The story is simple as far as Final Fantasy stories go. You (Chocobo) and Cid (human) are treasure hunters. You explore the dungeons and hopefully find treasures. Well, you do the dangerous bit, risking your life and feathers while Cid watches and gives advice. You find yourself in a town where every time the town clock strikes, it wipes out some of the town peoples memories. Fortunately, this has no effect on Chocobo who then has to enter “memory dungeons” and retrieve people’s memories.
The game has two modes – town mode and dungeon mode. While you are exploring the town, you could be forgiven for thinking you are playing just another Final Fantasy. You walk around the town, talk to people, go to the shops and play mini games which are just as frustrating and addictive as usual. The time passes and things change depending on the time of day. There’s a bank where you deposit items and cash that you don’t want to carry around the dungeon. There are several shops including a weapon and armour customisation forge. There are even Moogles, “Kupo!” (As a true Final Fantasy fan, I couldn’t resist saying that).
However, enter a dungeon and things change dramatically. Cute graphics could fool you into thinking that the dungeons will be a breeze, but think again. Walking through a dungeon requires a lot of patience and forward planning. The older gamers may remember Rogue, Moria, ADOM, (Z)Angband and similar games, and I don’t mind telling you I had an attack of extreme nostalgia when I first entered a dungeon. Gameplay is pretty much the same as in ever rogue-like: Every action costs a turn and for every turn you make, monsters make a turn too, at the same time. There are traps that sometimes look like useful things. Levels are randomly generated and if you die you lose everything in your inventory including all your cash and get kicked out of the dungeon. There is also hunger – your food level starts at 100% and you get hungry as you explore. If your food level drops to 0%, you start losing hit points and can die of hunger. Everything you find needs to be identified and if your preferred method is just to try everything on, you will probably soon find yourself wearing a cursed item with negative effects. Or you’ll be walking around in your brand new armour +15 when some inconsiderate monster will come along and spit on it causing it to rust and lose some of the enchantment. Ah, the good old dungeon games... In some cases special rules apply that mean you can only enter the dungeon with no equipment and only 1hp. And maybe blind. Some of those dungeons consist of one small room and many monsters all trying to get a bite out of you. In some you go in at 0% food and can’t eat so you permanently lose hit points.
So, what’s not to like? Well, as with all rogue-likes, so much depends on sheer luck. Sometimes you will appear right next to the stairs that lead to the next level. On the other hand, the only way to the stairs may be blocked by a trap that will easily wipe out all of your hit points. Random is the name of the game and if you get easily frustrated by such things, maybe this isn’t a game for you. If, however, you just accept that some special dungeons require an awful lot of luck to complete you can relax and enjoy yourself, die a few times, shrug your shoulders and try again. Personally, I tend to have almost infinite patience when it comes to things like that, so the randomness didn’t particularly bother me.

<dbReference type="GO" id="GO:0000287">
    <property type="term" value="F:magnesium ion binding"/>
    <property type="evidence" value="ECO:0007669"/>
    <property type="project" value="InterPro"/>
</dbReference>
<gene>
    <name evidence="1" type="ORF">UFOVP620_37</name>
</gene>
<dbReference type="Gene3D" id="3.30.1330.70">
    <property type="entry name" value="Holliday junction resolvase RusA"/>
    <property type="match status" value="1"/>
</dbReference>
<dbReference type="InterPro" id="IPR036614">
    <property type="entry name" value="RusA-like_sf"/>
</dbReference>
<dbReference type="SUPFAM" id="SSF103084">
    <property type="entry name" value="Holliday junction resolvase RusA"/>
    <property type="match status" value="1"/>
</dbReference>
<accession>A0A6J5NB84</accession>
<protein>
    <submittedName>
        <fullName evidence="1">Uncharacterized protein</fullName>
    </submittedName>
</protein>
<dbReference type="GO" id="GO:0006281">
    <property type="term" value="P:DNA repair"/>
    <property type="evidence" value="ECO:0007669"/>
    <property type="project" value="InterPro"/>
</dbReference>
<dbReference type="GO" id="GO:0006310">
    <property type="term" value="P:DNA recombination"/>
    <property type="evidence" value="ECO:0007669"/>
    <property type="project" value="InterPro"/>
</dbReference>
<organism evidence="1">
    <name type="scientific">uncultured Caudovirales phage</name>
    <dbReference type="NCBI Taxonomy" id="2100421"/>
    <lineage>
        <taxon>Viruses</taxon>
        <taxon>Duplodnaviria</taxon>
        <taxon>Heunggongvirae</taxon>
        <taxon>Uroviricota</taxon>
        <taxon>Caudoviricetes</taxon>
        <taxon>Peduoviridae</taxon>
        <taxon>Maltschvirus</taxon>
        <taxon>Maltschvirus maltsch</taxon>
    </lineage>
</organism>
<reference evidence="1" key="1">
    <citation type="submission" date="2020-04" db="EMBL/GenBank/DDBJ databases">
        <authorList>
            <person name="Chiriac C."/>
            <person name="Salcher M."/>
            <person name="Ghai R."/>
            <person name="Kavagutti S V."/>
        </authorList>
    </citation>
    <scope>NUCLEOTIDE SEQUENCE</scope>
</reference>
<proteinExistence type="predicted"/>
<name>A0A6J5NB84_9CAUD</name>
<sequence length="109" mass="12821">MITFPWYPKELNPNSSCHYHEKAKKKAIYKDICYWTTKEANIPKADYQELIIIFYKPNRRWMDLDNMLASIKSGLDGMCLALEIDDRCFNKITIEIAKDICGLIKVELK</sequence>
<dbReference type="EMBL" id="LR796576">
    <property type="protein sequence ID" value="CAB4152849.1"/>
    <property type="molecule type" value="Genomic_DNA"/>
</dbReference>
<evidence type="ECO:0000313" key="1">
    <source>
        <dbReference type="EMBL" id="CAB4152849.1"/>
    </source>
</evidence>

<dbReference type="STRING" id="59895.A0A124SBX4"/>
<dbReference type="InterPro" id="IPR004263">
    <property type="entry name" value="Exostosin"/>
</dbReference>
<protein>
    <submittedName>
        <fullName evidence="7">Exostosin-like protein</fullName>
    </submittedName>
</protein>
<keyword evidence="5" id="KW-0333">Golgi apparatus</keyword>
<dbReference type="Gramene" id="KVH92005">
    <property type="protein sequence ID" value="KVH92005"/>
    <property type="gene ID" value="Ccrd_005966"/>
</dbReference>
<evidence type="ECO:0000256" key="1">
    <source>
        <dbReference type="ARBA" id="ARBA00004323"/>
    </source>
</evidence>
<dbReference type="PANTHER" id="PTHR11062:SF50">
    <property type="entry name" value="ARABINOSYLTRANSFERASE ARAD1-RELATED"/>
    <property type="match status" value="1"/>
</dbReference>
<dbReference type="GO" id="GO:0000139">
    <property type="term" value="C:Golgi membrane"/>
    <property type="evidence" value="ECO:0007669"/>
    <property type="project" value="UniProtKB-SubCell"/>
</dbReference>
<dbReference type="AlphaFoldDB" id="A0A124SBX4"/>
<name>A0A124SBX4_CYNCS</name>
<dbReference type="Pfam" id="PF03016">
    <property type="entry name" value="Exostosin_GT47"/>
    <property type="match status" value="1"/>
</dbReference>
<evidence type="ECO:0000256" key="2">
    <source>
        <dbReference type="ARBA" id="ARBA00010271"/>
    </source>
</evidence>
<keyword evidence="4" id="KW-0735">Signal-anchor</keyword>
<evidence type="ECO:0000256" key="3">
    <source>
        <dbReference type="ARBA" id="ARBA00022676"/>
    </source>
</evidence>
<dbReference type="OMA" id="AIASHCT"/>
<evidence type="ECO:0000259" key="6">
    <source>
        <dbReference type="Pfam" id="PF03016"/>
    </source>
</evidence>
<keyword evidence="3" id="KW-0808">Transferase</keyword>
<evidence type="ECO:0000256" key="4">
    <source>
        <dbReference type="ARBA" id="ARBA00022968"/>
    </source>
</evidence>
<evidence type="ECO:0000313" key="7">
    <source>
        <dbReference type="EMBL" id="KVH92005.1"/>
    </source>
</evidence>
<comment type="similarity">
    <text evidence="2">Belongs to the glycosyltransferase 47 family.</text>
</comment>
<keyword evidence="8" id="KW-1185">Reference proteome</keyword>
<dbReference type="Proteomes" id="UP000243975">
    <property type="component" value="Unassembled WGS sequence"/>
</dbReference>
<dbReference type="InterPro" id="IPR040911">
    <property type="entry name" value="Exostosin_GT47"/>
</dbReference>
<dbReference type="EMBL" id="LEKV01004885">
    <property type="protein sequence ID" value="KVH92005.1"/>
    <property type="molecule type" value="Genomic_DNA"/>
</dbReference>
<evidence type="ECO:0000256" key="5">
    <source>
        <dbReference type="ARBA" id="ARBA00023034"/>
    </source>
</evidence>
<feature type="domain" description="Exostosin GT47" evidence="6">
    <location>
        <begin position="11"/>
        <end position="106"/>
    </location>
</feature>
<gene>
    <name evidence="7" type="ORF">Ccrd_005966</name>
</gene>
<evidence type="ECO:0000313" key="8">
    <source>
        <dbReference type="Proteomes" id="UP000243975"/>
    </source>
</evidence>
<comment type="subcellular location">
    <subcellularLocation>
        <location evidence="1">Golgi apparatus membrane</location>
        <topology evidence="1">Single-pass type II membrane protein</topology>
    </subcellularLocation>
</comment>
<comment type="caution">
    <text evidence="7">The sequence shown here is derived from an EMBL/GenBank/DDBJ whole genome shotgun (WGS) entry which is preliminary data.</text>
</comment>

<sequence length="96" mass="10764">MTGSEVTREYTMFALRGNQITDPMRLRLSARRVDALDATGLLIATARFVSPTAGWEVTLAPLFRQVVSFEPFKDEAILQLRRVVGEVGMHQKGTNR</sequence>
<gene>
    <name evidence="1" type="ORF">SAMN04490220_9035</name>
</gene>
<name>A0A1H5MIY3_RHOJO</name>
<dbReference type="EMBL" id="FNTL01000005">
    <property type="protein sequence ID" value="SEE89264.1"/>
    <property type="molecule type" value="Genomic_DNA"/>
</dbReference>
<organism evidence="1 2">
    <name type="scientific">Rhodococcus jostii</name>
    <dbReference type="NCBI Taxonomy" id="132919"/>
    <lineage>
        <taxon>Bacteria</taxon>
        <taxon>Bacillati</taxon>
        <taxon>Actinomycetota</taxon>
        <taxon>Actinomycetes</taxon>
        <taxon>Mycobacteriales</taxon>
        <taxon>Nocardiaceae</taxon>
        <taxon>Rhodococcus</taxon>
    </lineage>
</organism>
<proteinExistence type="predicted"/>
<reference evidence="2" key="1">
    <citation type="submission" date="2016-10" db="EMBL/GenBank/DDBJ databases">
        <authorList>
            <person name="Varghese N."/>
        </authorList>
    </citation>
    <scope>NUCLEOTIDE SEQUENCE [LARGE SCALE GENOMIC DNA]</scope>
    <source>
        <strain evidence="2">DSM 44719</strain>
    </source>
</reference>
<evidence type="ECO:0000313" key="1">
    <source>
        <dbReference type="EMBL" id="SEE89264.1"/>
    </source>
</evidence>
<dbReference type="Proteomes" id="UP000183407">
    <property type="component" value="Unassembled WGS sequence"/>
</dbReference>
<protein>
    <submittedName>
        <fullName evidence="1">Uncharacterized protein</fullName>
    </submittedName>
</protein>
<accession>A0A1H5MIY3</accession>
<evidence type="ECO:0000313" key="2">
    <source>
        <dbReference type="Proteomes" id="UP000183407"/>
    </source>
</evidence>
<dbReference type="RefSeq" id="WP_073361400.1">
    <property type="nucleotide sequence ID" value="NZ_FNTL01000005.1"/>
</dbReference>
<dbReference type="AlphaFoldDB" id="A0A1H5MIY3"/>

One thing I disliked was that you can’t step diagonally around the corners. It’s not a big deal, but you do have to take it into account when trying to get out of a difficult situation – you can walk diagonally around the rooms, but not step diagonally from a room into a corridor.
The other thing I found immensely frustrating was how the menus worked. Say you want to equip your weapon, your armour and your accessory item. You open items menu. You select your item, you select “Equip”. The whole dialogue box closes so you have to open the menu again. Then select the item, then equip. Rinse and repeat! Same goes for withdrawing or depositing items, buying or modifying items etc. Now think about this: The special dungeon doesn’t allow you to take any of the items with you. Everything you’re carrying gets automatically deposited. But you have to manually withdraw every single piece afterwards. How disappointing that it wasn’t made easier.
And now for the praise! Where to start? I love the job system. Very much in keeping with Final Fantasy flexibility when it comes to classes, you can choose which job you want to have and you can develop multiple jobs for multiple purposes. Some dungeons are easier with a black mage, some with a dragoon and some with a scholar. There are many jobs to choose from and the whole system is done really well.
Generally, dungeons aren’t too big. For those that are more than 10 levels deep, there are check points within them which means if you realise you didn’t bring enough food and can’t find any, you don’t have to do the whole dungeon again. The teleport will take you to the check point of your choice.
You can save at any time while in town or find the stairs in the dungeon where you can pause the game. It essentially means that when you reload, you will be back in the dungeon at the same floor you saved at, but it will be laid out differently so you may have to find the stairs again. Much better than the usual Final Fantasy system of save points.
The pace of the game is good, the dungeon keeps you on your toes and there is plenty to do in town between the dungeons. There are various mini-games that alone will keep you entertained for hours and they definitely have that "Just one more time!" factor.